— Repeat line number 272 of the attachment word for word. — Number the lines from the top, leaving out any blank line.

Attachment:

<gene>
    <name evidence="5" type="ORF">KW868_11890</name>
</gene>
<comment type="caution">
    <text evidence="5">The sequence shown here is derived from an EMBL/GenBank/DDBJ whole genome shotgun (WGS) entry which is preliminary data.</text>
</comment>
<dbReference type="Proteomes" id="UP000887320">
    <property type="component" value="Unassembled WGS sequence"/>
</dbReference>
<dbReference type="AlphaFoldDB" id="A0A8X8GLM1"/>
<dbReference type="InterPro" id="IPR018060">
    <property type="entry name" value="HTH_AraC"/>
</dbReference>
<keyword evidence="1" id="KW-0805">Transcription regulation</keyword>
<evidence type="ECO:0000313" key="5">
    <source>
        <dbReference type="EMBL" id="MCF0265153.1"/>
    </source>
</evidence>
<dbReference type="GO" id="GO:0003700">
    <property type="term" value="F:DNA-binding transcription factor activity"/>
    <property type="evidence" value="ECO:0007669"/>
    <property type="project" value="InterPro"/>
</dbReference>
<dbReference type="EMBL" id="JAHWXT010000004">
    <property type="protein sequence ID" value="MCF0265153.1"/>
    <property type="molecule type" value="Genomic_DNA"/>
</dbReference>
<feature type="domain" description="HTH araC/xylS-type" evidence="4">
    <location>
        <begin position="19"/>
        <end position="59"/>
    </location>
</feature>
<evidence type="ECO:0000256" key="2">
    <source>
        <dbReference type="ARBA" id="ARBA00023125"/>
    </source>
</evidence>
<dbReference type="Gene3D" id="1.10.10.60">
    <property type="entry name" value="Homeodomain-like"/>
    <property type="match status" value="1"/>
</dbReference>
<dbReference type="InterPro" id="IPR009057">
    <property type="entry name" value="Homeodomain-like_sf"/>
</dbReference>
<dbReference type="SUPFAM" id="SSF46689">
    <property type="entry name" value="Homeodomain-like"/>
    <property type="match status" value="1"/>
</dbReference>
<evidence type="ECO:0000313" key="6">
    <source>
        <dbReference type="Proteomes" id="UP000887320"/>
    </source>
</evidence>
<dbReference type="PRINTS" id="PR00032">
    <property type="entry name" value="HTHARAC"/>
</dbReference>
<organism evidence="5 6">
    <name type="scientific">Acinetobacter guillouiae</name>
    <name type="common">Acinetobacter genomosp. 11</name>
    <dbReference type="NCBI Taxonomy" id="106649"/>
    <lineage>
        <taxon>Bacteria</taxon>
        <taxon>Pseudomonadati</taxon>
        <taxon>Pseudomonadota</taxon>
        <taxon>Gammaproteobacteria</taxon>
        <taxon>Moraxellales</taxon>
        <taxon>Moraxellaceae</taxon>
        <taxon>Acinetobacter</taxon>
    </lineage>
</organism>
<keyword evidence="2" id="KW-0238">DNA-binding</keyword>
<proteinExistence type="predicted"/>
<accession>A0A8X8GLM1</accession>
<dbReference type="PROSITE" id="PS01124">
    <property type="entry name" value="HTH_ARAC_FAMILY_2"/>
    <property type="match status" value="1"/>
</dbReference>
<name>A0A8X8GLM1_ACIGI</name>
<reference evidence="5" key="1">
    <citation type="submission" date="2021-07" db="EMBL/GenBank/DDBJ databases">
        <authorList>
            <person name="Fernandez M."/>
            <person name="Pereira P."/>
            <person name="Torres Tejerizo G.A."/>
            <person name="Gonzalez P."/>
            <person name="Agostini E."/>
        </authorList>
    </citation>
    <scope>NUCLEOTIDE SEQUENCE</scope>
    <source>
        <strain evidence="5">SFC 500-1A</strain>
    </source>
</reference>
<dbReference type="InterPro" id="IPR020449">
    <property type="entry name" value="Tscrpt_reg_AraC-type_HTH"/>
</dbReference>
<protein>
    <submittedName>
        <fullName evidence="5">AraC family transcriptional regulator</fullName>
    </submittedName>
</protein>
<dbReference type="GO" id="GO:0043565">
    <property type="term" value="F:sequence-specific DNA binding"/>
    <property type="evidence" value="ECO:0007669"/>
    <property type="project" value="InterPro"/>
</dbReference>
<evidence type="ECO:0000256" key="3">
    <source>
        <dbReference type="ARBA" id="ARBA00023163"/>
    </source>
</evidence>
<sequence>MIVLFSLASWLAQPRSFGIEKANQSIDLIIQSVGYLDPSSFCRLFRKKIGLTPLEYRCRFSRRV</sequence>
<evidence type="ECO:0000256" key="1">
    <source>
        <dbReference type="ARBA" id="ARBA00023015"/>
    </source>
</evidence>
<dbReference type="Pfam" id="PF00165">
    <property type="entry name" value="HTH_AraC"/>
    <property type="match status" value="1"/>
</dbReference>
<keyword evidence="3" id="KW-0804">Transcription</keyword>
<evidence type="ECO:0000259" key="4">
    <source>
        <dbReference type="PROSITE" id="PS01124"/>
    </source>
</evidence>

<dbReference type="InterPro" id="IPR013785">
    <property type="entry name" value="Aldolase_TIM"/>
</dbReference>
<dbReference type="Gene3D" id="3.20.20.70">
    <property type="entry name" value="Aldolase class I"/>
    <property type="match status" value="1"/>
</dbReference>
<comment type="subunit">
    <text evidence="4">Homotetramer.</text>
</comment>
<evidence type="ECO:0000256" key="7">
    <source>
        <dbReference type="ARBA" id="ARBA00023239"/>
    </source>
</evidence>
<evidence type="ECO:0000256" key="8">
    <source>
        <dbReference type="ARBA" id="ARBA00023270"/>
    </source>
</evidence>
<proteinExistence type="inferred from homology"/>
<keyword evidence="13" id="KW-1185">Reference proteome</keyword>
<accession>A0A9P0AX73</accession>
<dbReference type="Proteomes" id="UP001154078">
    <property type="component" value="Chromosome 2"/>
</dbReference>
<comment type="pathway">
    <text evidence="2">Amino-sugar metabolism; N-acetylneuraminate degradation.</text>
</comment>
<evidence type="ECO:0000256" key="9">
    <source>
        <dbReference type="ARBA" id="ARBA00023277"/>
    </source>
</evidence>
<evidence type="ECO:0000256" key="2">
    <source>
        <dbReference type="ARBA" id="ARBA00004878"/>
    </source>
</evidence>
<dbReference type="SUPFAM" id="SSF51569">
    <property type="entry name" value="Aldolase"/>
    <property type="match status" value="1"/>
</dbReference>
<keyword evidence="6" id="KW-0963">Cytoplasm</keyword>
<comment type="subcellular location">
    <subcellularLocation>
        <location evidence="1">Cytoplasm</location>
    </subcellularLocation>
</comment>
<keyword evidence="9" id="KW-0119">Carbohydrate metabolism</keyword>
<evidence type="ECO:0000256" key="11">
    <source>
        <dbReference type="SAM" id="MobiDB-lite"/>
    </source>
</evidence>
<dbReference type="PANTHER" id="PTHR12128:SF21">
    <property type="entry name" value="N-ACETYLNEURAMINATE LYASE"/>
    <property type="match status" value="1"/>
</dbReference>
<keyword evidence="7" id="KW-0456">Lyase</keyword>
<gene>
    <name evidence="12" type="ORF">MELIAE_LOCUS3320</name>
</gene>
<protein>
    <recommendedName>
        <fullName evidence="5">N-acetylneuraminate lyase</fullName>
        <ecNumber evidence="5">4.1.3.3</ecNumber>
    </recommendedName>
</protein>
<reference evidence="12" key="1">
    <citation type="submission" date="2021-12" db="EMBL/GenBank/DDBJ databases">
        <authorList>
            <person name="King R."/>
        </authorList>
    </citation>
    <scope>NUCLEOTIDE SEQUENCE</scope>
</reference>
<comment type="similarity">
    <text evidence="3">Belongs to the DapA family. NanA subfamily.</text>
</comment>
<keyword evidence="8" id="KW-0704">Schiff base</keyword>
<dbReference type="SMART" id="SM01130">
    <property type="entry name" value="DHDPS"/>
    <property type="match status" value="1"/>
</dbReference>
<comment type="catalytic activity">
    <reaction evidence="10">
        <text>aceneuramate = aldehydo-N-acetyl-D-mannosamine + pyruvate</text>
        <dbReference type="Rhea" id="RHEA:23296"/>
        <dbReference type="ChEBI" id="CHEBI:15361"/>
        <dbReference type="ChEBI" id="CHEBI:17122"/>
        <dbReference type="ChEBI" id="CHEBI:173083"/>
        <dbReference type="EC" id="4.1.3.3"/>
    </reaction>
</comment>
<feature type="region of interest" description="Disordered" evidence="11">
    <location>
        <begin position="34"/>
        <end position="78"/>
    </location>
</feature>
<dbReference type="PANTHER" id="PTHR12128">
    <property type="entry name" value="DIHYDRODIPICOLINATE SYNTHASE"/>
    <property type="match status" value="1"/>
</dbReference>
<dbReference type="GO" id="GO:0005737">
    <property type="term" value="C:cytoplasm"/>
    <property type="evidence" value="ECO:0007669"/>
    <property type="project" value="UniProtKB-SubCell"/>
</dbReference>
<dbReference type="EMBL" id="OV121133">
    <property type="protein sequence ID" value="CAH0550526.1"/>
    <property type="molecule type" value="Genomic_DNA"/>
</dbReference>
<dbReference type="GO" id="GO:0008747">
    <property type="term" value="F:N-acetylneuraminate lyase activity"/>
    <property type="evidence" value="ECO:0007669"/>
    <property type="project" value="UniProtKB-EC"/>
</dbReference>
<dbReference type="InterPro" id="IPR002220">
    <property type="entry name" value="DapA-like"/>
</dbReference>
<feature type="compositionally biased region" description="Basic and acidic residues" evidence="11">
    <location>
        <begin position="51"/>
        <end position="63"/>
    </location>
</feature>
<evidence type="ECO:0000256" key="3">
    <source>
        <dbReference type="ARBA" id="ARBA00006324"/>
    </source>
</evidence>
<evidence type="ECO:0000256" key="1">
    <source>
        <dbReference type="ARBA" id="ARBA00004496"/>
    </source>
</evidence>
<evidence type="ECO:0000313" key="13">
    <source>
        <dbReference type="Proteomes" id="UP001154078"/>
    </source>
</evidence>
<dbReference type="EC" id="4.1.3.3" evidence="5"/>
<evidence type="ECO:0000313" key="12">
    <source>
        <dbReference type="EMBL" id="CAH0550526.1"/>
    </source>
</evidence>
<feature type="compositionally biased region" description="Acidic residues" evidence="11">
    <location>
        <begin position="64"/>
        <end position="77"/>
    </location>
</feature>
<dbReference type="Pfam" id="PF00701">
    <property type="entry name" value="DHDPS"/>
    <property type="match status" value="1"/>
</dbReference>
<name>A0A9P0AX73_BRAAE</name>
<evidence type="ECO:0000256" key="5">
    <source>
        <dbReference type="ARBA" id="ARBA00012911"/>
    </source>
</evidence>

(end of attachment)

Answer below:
</evidence>